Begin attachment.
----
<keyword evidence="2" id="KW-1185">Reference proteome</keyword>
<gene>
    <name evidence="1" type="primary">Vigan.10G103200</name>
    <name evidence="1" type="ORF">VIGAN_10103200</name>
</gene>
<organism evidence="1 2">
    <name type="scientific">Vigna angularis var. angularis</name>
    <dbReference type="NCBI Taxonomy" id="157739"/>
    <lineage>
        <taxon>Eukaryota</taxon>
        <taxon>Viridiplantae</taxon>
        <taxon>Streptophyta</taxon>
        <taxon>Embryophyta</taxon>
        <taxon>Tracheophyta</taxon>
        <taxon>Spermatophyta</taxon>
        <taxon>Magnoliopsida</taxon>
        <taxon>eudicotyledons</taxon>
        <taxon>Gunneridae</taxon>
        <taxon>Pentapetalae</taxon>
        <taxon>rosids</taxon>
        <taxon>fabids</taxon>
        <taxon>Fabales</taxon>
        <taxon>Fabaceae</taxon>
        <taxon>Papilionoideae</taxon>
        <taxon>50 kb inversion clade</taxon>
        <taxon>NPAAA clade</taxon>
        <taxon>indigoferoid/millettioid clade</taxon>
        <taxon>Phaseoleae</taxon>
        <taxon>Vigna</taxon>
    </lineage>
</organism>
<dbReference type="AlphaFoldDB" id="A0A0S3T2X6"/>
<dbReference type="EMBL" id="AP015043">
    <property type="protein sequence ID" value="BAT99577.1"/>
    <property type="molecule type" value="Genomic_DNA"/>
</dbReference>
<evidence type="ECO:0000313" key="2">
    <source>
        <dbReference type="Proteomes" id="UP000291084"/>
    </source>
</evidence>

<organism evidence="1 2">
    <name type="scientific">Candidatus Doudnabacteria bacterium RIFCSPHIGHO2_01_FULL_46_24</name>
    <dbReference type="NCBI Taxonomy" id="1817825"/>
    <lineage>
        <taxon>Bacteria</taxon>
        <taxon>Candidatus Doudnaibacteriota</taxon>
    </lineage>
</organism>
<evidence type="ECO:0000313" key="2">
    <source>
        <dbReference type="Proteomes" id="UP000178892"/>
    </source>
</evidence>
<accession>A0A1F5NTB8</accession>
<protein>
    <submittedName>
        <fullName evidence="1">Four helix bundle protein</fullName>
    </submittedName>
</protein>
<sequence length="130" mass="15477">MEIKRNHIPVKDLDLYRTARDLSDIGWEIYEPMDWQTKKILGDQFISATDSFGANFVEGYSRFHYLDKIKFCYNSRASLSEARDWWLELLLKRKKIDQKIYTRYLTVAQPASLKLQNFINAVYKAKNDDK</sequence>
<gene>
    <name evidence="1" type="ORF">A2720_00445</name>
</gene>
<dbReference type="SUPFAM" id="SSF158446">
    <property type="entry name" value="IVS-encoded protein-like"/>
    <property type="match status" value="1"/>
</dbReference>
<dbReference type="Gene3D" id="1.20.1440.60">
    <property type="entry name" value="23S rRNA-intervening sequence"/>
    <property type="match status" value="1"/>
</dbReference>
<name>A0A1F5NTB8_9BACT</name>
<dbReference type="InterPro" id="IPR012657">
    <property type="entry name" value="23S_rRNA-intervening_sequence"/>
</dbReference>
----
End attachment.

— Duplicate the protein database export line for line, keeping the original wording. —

<keyword evidence="2" id="KW-1185">Reference proteome</keyword>
<gene>
    <name evidence="1" type="primary">Vigan.10G103200</name>
    <name evidence="1" type="ORF">VIGAN_10103200</name>
</gene>
<organism evidence="1 2">
    <name type="scientific">Vigna angularis var. angularis</name>
    <dbReference type="NCBI Taxonomy" id="157739"/>
    <lineage>
        <taxon>Eukaryota</taxon>
        <taxon>Viridiplantae</taxon>
        <taxon>Streptophyta</taxon>
        <taxon>Embryophyta</taxon>
        <taxon>Tracheophyta</taxon>
        <taxon>Spermatophyta</taxon>
        <taxon>Magnoliopsida</taxon>
        <taxon>eudicotyledons</taxon>
        <taxon>Gunneridae</taxon>
        <taxon>Pentapetalae</taxon>
        <taxon>rosids</taxon>
        <taxon>fabids</taxon>
        <taxon>Fabales</taxon>
        <taxon>Fabaceae</taxon>
        <taxon>Papilionoideae</taxon>
        <taxon>50 kb inversion clade</taxon>
        <taxon>NPAAA clade</taxon>
        <taxon>indigoferoid/millettioid clade</taxon>
        <taxon>Phaseoleae</taxon>
        <taxon>Vigna</taxon>
    </lineage>
</organism>
<dbReference type="AlphaFoldDB" id="A0A0S3T2X6"/>
<dbReference type="EMBL" id="AP015043">
    <property type="protein sequence ID" value="BAT99577.1"/>
    <property type="molecule type" value="Genomic_DNA"/>
</dbReference>
<evidence type="ECO:0000313" key="2">
    <source>
        <dbReference type="Proteomes" id="UP000291084"/>
    </source>
</evidence>

<organism evidence="1 2">
    <name type="scientific">Candidatus Doudnabacteria bacterium RIFCSPHIGHO2_01_FULL_46_24</name>
    <dbReference type="NCBI Taxonomy" id="1817825"/>
    <lineage>
        <taxon>Bacteria</taxon>
        <taxon>Candidatus Doudnaibacteriota</taxon>
    </lineage>
</organism>
<evidence type="ECO:0000313" key="2">
    <source>
        <dbReference type="Proteomes" id="UP000178892"/>
    </source>
</evidence>
<accession>A0A1F5NTB8</accession>
<protein>
    <submittedName>
        <fullName evidence="1">Four helix bundle protein</fullName>
    </submittedName>
</protein>
<sequence length="130" mass="15477">MEIKRNHIPVKDLDLYRTARDLSDIGWEIYEPMDWQTKKILGDQFISATDSFGANFVEGYSRFHYLDKIKFCYNSRASLSEARDWWLELLLKRKKIDQKIYTRYLTVAQPASLKLQNFINAVYKAKNDDK</sequence>
<gene>
    <name evidence="1" type="ORF">A2720_00445</name>
</gene>
<dbReference type="SUPFAM" id="SSF158446">
    <property type="entry name" value="IVS-encoded protein-like"/>
    <property type="match status" value="1"/>
</dbReference>
<dbReference type="Gene3D" id="1.20.1440.60">
    <property type="entry name" value="23S rRNA-intervening sequence"/>
    <property type="match status" value="1"/>
</dbReference>
<name>A0A1F5NTB8_9BACT</name>
<dbReference type="InterPro" id="IPR012657">
    <property type="entry name" value="23S_rRNA-intervening_sequence"/>
</dbReference>